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Rail industry cracks down on sexual harassment

Research shows people don’t realise that behaviours like wolf whistling, leering, staring or deliberately invading personal space are forms of sexual harassment

Mark Moran
01 September 2021
The new `Staring` poster campaign


The rail industry has launched a national campaign across Britain to tackle sexual harassment by ensuring people understand what constitutes such behaviour. The campaign will also inform people of the action they can take to report sexual harassment if they witness it and thereby help to combat it.

The Rail Delivery Group is working in partnership with the charity Crimestoppers and British Transport Police (BTP).

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New research shows a lack of awareness about the seriousness of non-physical types of sexual harassment, which can be distressing and frightening for those who experience them. The survey of over 2,500 people, carried out for the Rail Delivery Group by 2CV, reveals just a minority of rail passengers realise that wolf whistling (30%), inappropriate staring (37%) or someone sitting/standing too close on an otherwise quiet carriage (39%) is sexual harassment.

Government research shows that 84% of women and 60% of men in the UK population have experienced sexual harassment in their lifetime.

To tackle this, the rail industry is raising awareness about what constitutes sexual harassment with a series of posters on trains and at stations, including on big screens, as well as across social media, encouraging people to report instances where they feel unsafe. This will make it clear to perpetrators that their behaviour is not tolerated on the railway. The campaign will also be featured by other transport operators, such as Transport for London.

The rail industry expects that promoting a shared understanding of what sexual harassment looks like will help people who see or experience it gain the confidence to speak up so that perpetrators can be held accountable for their actions. The BTP are encouraging reporting to give them a greater opportunity to detect and punish offenders.

This year BTP has almost tripled the number of officers who are specially trained to investigate sexual offences across England, Scotland and Wales and continue to complete plain clothed and uniformed patrols on the network.

Rail staff will be reminded of the role they can play in keeping passengers and colleagues safe, by following steps to: ‘Be aware’, ‘Be concerned’, ‘Listen’, ‘Reassure’, and ‘Report’. This advice will be shared throughout the industry by internal champions via informative videos and leaflets.

Jacqueline Starr, chief executive of the Rail Delivery Group, said: “Every form of sexual harassment is serious and actions like leering, sitting unnecessarily close or making sexual comments are unacceptable on our railway and in wider society. As an industry, we’re committed to ensuring there is no unsafe space on the railway by showing the small number of perpetrators that they are not welcome on trains and at stations. The British Transport Police will hold them to account to make train journeys safer for everyone.”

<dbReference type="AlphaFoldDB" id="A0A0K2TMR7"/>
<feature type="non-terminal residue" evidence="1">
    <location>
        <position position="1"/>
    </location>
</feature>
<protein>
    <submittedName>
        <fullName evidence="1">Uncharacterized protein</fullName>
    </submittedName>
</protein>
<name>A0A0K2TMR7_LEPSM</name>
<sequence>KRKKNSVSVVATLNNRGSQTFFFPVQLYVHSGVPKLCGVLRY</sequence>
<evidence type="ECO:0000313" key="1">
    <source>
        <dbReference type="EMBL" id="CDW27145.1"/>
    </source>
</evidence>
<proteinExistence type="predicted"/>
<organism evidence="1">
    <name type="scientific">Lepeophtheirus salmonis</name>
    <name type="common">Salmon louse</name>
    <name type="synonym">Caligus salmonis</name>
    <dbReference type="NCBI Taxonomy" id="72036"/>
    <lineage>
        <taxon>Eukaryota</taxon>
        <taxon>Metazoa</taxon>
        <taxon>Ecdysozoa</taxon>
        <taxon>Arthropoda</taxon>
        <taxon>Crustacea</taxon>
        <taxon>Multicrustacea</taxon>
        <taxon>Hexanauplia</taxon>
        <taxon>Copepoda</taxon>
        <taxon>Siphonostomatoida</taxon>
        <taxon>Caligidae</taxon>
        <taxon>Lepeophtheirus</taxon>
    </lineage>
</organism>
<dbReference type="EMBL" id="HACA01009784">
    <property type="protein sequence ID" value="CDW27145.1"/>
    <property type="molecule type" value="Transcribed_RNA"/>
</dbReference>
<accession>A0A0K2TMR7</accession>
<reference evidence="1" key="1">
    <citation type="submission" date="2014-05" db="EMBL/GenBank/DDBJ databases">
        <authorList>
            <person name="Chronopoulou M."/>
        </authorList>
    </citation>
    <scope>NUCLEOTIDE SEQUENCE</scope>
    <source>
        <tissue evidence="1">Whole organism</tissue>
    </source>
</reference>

The campaign reminds passengers that they can contact BTP via text to report any cases of sexual harassment that they witness. By sending a short message with details of what they’ve seen to 61016, witnesses can help BTP to identify perpetrators and reduce potential harm for others in the future. In an emergency, always dial 999.

Lucy D’Orsi, Chief Constable of British Transport Police, said: “Sadly, sexual harassment in public has become an acceptable norm, which is one reason why it goes unreported. We all need to play our part in changing this. This campaign is about educating people on what is not acceptable and how to report it, so we can work together to make the rail network a hostile environment for sexual harassment. Each report we receive provides us with valuable information which we can use to build an accurate picture of an offender and take action.

“We urge anyone who experiences or witnesses sexual harassment to text us on 61016, whether something is happening at the time or has happened recently. Our control room can dispatch officers to a location if required or put you in touch with an officer to speak at a convenient time. Save 61016 in your phone, so you have the number to hand should you ever need us. Everyone should be able to travel without fear of harassment. No report is too small or trivial, and we will always take you seriously.”

Mark Hallas, chief executive of the charity Crimestoppers, said: “Our charity believes that everyone has the right to feel safe, and that includes when travelling on public transport. Sexual harassment must be stamped out which is why we fully support this important campaign. If you are uncomfortable about reporting someone you know who is responsible for sexual harassment, remember that you can speak up completely anonymously by calling the railway’s sexual harassment line which is powered by Crimestoppers on 0800 783 0137. We guarantee no one will ever know you contacted us and you will be helping to protect others from the harm caused by this unacceptable criminal behaviour.”

Rail minister Chris Heaton-Harris, said:  “No one should ever be made to feel unsafe on our railways, and we’re committed to ensuring our network is safe and secure for everyone. Alongside the work of the Department’s Violence Against Women and Girls Transport champions, this campaign will help to drive positive change, educate people and ensure we all play our part to make transport safer.”

The campaign supports the rail industry’s commitment to having no unsafe spaces on the rail network and follows previous campaigns to tackle unacceptable behaviour, particularly of a sexual nature.

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